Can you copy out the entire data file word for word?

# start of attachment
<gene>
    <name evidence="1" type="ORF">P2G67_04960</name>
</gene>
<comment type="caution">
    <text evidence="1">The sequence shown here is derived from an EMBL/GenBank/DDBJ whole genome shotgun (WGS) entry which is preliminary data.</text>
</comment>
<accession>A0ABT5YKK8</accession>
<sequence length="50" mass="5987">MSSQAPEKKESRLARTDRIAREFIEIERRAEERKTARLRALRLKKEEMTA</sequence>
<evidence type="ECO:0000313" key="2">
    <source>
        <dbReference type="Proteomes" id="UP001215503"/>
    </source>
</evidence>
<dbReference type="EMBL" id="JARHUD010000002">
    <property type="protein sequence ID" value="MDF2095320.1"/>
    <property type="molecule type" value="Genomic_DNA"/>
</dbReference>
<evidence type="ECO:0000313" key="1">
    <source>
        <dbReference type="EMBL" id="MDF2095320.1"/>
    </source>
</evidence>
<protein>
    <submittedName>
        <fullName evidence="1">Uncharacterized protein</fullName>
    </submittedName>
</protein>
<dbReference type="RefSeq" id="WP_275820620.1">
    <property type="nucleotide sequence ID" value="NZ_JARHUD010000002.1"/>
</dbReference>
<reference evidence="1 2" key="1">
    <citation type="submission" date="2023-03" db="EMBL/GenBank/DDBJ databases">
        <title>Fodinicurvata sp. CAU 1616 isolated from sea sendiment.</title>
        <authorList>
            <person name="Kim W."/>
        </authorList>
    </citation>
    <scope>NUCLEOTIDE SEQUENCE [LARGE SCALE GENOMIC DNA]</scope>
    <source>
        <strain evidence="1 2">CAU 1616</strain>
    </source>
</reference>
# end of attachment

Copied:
<gene>
    <name evidence="1" type="ORF">P2G67_04960</name>
</gene>
<comment type="caution">
    <text evidence="1">The sequence shown here is derived from an EMBL/GenBank/DDBJ whole genome shotgun (WGS) entry which is preliminary data.</text>
</comment>
<accession>A0ABT5YKK8</accession>
<sequence length="50" mass="5987">MSSQAPEKKESRLARTDRIAREFIEIERRAEERKTARLRALRLKKEEMTA</sequence>
<evidence type="ECO:0000313" key="2">
    <source>
        <dbReference type="Proteomes" id="UP001215503"/>
    </source>
</evidence>
<dbReference type="EMBL" id="JARHUD010000002">
    <property type="protein sequence ID" value="MDF2095320.1"/>
    <property type="molecule type" value="Genomic_DNA"/>
</dbReference>
<evidence type="ECO:0000313" key="1">
    <source>
        <dbReference type="EMBL" id="MDF2095320.1"/>
    </source>
</evidence>
<protein>
    <submittedName>
        <fullName evidence="1">Uncharacterized protein</fullName>
    </submittedName>
</protein>
<dbReference type="RefSeq" id="WP_275820620.1">
    <property type="nucleotide sequence ID" value="NZ_JARHUD010000002.1"/>
</dbReference>
<reference evidence="1 2" key="1">
    <citation type="submission" date="2023-03" db="EMBL/GenBank/DDBJ databases">
        <title>Fodinicurvata sp. CAU 1616 isolated from sea sendiment.</title>
        <authorList>
            <person name="Kim W."/>
        </authorList>
    </citation>
    <scope>NUCLEOTIDE SEQUENCE [LARGE SCALE GENOMIC DNA]</scope>
    <source>
        <strain evidence="1 2">CAU 1616</strain>
    </source>
</reference>